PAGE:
The UK General Aviation Manufacturers Association (GAMTA) has urged the UK Government to increase funding for UK general aviation aircraft and engine manufacturers, to improve the industry's international competitiveness.
The association also charges the Civil Aviation Authority with putting UK manufacturers at a competitive disadvantage with its high certification costs.
"In Europe, there is not the culture to support general aviation. Airworthiness costs, particularly from the UK Civil Aviation Authority, have led to a lower level of general aviation activity, as they place a number of companies at an economic disadvantage," says Mark Wilson, head of flight engineering at Britten Norman and author of a new GAMTA report into the state of the UK's general aviation engine industry. GAMTA believes that political pressure should now be put on the CAA to make the certification process simpler and more cost effective.
"We must support our home industry, but we need substantially more investment to make it more competitive and enable it to meet the environmental demands," says the association's chief executive Graham Forbes.
The UK Government, although acknowledging these concerns, will not commit to providing extra funding for the industry at this stage. "We are aware that there are problems, so we shall work with the manufacturers and trade associations and come up with the necessary solutions," it says.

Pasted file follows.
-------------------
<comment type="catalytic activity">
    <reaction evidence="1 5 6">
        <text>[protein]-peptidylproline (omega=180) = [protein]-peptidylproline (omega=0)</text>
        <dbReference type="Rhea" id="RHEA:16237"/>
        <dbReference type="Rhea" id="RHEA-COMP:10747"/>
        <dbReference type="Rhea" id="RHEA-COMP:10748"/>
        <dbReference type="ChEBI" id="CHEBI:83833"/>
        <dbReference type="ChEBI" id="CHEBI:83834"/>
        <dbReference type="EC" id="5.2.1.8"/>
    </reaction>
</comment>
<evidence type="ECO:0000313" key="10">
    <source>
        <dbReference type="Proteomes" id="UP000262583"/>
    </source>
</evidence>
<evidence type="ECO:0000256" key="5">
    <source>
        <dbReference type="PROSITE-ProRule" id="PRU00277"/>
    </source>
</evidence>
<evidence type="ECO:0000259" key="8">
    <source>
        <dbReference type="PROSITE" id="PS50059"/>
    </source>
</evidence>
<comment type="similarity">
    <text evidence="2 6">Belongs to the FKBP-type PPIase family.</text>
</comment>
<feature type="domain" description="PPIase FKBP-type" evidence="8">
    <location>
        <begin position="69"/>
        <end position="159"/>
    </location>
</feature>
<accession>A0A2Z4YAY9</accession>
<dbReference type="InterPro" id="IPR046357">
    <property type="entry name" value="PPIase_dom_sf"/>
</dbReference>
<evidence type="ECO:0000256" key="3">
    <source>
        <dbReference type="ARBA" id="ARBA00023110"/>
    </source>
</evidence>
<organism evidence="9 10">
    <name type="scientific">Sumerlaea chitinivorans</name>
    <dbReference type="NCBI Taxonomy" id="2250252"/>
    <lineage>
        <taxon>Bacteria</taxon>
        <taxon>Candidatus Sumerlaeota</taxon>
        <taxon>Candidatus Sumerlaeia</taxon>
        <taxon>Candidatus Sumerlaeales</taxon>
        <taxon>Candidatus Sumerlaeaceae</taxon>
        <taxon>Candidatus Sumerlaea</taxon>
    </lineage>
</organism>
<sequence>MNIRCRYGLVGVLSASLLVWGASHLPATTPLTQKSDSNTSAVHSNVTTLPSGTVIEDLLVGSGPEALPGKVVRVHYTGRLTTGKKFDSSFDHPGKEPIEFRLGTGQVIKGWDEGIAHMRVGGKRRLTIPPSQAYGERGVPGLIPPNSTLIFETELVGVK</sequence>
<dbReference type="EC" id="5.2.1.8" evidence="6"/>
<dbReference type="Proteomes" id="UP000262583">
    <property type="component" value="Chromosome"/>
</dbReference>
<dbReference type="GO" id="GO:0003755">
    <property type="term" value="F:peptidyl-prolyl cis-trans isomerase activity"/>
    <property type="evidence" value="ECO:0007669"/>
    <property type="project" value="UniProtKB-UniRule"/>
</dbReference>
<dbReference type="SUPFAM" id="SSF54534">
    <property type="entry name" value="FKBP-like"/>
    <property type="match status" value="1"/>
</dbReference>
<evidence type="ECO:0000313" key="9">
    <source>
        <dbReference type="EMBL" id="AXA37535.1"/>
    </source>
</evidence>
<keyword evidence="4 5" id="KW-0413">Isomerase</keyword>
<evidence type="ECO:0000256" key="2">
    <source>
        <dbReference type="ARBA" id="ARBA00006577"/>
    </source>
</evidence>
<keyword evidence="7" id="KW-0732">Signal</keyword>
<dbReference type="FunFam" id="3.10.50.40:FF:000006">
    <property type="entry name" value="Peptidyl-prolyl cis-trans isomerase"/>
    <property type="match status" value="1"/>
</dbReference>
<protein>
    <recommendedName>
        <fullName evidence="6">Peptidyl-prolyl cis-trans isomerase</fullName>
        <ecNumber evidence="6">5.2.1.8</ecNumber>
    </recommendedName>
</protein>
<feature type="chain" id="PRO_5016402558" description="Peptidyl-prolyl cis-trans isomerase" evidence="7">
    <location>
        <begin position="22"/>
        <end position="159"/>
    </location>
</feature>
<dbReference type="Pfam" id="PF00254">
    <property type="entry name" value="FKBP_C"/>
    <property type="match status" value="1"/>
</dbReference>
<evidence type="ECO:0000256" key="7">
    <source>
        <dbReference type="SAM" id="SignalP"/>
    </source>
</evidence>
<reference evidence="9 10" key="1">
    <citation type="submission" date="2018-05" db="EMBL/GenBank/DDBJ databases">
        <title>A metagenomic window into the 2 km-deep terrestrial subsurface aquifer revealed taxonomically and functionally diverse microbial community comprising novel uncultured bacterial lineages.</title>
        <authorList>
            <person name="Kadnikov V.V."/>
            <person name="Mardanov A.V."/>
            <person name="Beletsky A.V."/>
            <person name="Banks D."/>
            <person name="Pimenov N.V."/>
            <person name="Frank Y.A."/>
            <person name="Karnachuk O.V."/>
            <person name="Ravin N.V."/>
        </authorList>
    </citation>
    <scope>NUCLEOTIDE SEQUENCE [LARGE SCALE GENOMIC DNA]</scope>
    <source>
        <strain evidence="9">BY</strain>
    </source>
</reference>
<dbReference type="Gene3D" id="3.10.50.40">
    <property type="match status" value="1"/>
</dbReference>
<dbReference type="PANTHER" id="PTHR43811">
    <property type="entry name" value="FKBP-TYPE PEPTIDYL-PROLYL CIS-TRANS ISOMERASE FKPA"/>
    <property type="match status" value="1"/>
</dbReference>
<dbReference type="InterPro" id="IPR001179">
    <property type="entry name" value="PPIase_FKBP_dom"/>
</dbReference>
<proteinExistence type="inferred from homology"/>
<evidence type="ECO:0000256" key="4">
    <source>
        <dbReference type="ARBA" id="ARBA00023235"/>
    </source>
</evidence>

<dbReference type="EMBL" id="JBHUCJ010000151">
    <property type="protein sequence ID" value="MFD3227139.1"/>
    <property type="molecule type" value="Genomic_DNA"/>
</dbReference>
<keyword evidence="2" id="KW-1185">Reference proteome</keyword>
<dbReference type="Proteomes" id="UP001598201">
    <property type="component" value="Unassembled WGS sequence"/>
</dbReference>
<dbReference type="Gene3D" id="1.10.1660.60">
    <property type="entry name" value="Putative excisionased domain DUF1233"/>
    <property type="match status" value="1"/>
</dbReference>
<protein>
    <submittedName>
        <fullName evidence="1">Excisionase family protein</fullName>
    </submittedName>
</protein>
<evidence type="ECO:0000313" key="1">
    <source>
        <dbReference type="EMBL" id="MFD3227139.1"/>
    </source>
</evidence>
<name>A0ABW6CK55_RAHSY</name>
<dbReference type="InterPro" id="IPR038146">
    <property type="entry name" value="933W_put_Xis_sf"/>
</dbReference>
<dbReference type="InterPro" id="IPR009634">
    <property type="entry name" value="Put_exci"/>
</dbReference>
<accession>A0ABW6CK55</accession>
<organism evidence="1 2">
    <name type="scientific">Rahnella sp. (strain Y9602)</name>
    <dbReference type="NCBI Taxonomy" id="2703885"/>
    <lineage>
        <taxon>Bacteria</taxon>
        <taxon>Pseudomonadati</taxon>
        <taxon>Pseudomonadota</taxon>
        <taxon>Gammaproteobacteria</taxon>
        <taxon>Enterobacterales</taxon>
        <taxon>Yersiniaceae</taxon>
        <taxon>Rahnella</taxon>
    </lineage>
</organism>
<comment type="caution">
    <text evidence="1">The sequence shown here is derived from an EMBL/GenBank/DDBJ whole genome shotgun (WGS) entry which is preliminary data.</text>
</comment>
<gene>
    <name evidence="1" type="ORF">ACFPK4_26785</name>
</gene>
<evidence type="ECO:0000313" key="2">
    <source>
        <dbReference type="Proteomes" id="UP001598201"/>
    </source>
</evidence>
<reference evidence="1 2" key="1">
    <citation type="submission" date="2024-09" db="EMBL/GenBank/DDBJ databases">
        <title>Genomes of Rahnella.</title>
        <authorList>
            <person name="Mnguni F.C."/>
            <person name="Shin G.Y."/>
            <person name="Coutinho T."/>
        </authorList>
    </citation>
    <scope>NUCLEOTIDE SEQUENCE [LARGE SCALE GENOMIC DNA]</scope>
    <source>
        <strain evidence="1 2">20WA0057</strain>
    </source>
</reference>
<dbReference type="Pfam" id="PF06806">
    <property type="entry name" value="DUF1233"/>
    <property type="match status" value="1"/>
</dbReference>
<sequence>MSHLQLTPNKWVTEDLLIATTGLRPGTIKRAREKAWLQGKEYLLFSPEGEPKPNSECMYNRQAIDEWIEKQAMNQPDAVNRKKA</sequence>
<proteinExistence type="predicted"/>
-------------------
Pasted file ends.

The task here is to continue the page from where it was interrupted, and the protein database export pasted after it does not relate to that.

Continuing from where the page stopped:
The plea for more research and development cash comes on the back of GAMTA's report, written in conjunction with the Department of Trade and Industry and the University of Bath and entitled New Generation General Aviation Aero Engines. It examines the availability and market for new aero engines, looking at likely technological developments and their impact on the general aviation industry as a whole.
"The most fundamental point is that, over the next few years, the air cooled, horizontally opposed gasoline engines that are predominantly used in general aviation will be replaced," says the report.
It believes that environmental and economic pressures are the driving force behind the new technology, and if UK general aviation aircraft manufacturers such as Britten Norman and Slingsby Aviation, are to progress, there have to be suitable designs available. "Most airframes could be improved by redesign, but if limited to existing engines, the level of improvement is curtailed," it adds.
According to Wilson, there are about six European engine manufacturers with products at varying stages of development. He believes that if any engine manufacturer wants to break into the general aviation market, it will have to do so before the major US manufacturers bring new products to market.
"Although there are in existence dozens of organisations involved in aero engines, it is remarkable that the certificated [piston] aircraft fleet is overwhelmingly supplied by the two US manufacturers, Textron Lycoming and Teledyne Continental," he says.
Source: Flight International